What are Anxiety and Anxiety Disorders?
Anxiety is the reaction of the mind and body to real or imagined threats and danger. It is a survival reaction. Often anxiety produces physical symptoms of a rapid heartbeat, tense muscles, sweaty hands, queasy stomach, or trembling hands and legs. The flight or flight reaction to danger is caused by the rush of adrenaline in the body. “Fight or flight” means the mind decides whether the threat is real and how person wants to respond. Fight the danger or run away from the situation? The symptoms of anxiety often continue long after the incident is over.
According to the American Psychiatric Association’s Diagnostic and Statistical Manual of Mental Disorders, fifth edition, Clinical Anxiety Disorders are anticipatory fears of situations to come that are excessive and can be debilitating.
The Difference Between Fear and Anxiety
With Anxiety Disorders it is important to distinguish between fear and anxiety. Fear is a natural and necessary reaction to what is considered threatening. It does not matter if the threat is real or imagined, if the individual perceives the threat to be imminent, fear is a natural response.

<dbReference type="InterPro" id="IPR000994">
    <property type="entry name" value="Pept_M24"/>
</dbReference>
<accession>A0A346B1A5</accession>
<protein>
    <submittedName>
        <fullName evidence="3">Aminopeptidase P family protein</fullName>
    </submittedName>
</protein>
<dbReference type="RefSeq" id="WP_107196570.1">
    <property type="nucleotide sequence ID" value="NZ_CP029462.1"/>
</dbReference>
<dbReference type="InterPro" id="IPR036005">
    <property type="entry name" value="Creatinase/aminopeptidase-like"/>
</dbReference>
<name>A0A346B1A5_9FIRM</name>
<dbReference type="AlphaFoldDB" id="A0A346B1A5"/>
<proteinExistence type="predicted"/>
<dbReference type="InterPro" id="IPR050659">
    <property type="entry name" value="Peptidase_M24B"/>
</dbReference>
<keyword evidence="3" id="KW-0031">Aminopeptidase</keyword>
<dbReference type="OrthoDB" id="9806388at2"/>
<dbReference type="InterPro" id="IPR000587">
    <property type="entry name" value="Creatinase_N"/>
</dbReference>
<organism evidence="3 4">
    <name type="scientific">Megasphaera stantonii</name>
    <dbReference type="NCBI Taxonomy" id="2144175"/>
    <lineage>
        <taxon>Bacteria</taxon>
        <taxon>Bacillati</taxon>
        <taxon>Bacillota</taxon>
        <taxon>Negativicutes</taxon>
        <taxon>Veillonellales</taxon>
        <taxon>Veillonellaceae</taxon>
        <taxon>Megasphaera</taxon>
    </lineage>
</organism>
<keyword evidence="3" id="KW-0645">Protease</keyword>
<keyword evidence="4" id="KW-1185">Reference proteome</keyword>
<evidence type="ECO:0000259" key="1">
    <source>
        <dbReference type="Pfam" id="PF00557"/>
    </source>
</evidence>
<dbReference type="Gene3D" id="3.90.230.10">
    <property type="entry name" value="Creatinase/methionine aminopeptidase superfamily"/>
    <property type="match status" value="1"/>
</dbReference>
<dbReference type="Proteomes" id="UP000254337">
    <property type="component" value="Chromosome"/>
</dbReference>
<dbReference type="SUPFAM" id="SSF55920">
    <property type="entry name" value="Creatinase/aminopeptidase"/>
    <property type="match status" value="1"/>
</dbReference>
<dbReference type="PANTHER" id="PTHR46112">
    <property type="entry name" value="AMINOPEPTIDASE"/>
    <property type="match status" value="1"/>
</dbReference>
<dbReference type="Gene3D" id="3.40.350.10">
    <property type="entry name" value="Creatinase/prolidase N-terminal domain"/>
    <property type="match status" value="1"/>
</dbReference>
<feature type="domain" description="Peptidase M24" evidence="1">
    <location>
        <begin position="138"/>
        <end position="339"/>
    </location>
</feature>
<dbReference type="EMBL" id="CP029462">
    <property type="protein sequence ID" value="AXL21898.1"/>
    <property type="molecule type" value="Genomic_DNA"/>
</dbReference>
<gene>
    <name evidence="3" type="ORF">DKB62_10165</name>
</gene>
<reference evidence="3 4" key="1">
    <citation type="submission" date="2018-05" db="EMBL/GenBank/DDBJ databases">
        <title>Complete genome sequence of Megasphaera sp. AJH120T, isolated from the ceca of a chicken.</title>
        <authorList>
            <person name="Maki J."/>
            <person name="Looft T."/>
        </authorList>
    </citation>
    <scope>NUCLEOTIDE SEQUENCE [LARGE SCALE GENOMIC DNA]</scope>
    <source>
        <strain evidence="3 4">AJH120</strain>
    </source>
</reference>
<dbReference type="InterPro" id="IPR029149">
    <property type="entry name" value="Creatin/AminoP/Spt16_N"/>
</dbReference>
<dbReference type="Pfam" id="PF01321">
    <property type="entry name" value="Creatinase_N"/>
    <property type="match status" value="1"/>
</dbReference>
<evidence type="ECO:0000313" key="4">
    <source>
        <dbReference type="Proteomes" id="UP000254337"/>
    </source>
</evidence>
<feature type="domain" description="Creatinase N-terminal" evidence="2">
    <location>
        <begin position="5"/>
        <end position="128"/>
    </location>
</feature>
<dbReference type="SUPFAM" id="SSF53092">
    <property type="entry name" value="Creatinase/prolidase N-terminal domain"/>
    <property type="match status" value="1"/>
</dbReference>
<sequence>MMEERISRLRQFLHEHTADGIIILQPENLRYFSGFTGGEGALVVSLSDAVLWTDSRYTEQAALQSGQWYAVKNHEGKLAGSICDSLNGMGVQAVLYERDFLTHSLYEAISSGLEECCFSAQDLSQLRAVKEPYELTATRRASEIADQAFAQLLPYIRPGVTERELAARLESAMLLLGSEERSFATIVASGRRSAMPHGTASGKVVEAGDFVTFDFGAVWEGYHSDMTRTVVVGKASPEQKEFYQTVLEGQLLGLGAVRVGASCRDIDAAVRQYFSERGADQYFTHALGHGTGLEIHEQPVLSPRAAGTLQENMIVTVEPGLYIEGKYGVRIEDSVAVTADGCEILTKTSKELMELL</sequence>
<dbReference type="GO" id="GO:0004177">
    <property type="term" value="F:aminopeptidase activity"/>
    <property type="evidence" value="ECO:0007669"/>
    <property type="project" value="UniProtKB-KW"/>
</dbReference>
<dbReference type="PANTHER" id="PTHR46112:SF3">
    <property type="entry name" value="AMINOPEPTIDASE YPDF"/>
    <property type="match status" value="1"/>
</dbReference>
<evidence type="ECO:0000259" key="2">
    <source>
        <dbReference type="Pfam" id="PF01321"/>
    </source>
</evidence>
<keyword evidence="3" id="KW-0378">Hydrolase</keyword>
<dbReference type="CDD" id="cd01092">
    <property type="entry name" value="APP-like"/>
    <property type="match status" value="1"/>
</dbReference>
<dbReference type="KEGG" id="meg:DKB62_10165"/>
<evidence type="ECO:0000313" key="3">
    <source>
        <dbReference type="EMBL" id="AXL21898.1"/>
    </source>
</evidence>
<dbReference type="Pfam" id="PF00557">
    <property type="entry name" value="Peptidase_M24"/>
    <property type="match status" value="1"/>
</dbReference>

Anxiety, however, anticipates a future threat. A standard response to a threat produces mild feeling of anxiety, fear, nervousness, repetitive thoughts, dread, and other uncomfortable emotions. Often it is accompanied by physical symptoms too. Many situations can produce anxiety. Socializing, performance in school or work, dating, illness, and traumatic events.
But anxiety disorders develop when anxiety levels become too high. These mental health disorders occur when the physical and mental symptoms interfere with daily tasks and functioning.
What Are the Different Types of Clinical Anxiety?
The American Psychiatric Association’s Diagnostic and Statistical Manual of Mental Disorders, fifth edition details ten types of clinical Anxiety:
- Separation Anxiety Disorder